• A green urban oasis in the heart of Brisbane

    #city of the future #social cohesion #urban green

    One of Brisbane’s largest inner city urban renewal projects, the $600 million South City Square, will create an urban oasis in the heart of Woolloongabba.

    Developers Pellicano and Perri Projects have been granted masterplan approval for their 2.14ha development site on the corner of Logan Rd and Deshon St which will include six residential high-rises, one hotel, a host of retail and open space.

    Pellicano’s managing director Nando Pellicano said Brisbane City Council’s approval of the masterplan confirmed the projects partners vision.

    “Currently planned to be a seven-year project, we are excited to announce that construction across stage one is already underway with the project’s first residential offering currently slated for completion in April 2017,” he said.

    As well as offering more than 850 apartments and a 144-room hotel the site will have 13,000sq m of retail including a full-line underground supermarket and an eight-screen boutique cinema, along with provisions for a medical centre, health and wellness precinct, childcare centre, central marketplace, cafes, restaurants and landscaped surrounds. In addition the project will deliver 1500 underground car spaces.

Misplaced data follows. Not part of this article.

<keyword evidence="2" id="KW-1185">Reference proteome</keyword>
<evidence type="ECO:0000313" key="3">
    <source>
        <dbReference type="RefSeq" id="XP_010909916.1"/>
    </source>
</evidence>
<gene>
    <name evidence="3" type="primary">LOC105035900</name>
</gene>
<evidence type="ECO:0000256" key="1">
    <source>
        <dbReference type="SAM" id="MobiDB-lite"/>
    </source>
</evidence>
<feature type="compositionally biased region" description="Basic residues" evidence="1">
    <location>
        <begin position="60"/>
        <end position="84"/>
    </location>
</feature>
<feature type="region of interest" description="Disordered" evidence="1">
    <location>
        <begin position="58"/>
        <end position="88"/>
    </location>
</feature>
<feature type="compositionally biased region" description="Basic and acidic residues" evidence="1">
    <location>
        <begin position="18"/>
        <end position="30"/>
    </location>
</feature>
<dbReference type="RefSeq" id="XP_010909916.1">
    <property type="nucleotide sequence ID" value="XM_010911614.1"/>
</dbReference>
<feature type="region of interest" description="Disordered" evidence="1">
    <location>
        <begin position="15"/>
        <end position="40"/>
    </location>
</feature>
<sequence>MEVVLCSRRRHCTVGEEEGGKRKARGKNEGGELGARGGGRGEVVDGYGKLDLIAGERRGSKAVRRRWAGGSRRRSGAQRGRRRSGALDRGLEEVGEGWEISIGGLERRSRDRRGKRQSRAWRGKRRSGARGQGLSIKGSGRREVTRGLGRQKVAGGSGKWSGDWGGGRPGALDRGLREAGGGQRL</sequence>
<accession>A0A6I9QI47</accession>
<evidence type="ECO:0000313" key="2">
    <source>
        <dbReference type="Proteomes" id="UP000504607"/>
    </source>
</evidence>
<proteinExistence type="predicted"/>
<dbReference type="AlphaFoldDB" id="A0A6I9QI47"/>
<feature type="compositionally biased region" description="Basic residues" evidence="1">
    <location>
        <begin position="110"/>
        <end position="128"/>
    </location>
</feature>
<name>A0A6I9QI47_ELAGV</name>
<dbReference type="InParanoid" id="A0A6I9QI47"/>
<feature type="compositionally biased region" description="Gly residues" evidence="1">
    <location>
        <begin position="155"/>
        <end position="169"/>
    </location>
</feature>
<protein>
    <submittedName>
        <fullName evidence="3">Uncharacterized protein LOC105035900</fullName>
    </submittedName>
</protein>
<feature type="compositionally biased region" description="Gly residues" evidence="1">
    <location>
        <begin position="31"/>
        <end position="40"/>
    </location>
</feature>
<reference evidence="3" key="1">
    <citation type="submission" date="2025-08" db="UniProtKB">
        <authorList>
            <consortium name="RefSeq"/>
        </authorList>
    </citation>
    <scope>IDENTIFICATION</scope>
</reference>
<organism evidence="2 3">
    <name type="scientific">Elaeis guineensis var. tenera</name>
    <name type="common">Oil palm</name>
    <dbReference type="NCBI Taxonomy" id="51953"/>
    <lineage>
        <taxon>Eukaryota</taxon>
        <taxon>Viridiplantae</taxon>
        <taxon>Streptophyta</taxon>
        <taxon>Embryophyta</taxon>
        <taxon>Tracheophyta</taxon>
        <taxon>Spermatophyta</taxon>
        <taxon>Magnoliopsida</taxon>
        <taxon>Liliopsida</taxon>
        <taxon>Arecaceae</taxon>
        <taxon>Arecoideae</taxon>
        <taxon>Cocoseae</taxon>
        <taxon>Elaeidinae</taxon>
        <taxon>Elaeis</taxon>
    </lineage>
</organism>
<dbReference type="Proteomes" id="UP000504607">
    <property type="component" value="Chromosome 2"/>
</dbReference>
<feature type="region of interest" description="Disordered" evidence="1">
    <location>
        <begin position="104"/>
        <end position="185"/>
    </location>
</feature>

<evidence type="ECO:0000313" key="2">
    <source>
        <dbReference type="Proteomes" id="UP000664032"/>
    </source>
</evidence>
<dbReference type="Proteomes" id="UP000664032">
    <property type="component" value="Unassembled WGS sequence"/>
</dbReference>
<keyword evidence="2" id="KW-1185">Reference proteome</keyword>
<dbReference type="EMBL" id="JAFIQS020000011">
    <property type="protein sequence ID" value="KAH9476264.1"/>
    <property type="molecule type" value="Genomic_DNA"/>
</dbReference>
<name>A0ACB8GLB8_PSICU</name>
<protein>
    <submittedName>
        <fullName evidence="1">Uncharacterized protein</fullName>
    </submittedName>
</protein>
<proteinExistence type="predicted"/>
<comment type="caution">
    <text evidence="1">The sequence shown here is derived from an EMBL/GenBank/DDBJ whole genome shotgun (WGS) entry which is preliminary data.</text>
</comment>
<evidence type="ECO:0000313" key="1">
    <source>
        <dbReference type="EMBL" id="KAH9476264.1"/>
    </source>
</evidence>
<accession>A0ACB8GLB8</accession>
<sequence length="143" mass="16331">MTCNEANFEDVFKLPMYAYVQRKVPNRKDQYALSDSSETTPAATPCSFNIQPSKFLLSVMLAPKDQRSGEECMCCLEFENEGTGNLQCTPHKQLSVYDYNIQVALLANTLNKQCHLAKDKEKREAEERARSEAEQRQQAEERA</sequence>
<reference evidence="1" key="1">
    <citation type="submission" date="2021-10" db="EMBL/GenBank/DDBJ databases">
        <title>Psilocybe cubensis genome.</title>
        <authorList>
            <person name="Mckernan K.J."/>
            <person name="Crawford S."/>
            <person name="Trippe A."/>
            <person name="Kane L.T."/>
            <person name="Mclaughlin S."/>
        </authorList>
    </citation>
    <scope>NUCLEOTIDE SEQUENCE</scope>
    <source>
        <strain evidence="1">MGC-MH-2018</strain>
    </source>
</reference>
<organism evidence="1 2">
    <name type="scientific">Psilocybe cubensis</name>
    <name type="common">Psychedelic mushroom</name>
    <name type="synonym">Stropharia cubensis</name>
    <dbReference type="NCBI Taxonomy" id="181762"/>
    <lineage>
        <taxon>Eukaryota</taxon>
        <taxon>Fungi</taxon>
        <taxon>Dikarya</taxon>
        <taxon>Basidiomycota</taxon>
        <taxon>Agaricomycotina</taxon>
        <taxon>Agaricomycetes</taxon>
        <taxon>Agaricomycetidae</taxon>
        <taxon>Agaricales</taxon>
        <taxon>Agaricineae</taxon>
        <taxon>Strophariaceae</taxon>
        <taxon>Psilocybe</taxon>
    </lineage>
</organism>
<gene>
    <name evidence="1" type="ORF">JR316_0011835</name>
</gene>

Designed by a hat includes Woods Bagot, DBI, Six Degrees and Oculus, South City Square has been planned around a 5000sq m publicly-accessible city square, representing about 25 per cent of the entire site. A further 20 per cent of the site is dedicated to further public landscaped areas and subtropical plantings, creating a lush green environment.

  • An amazing new project is taking place to redesign the Broad Walk of London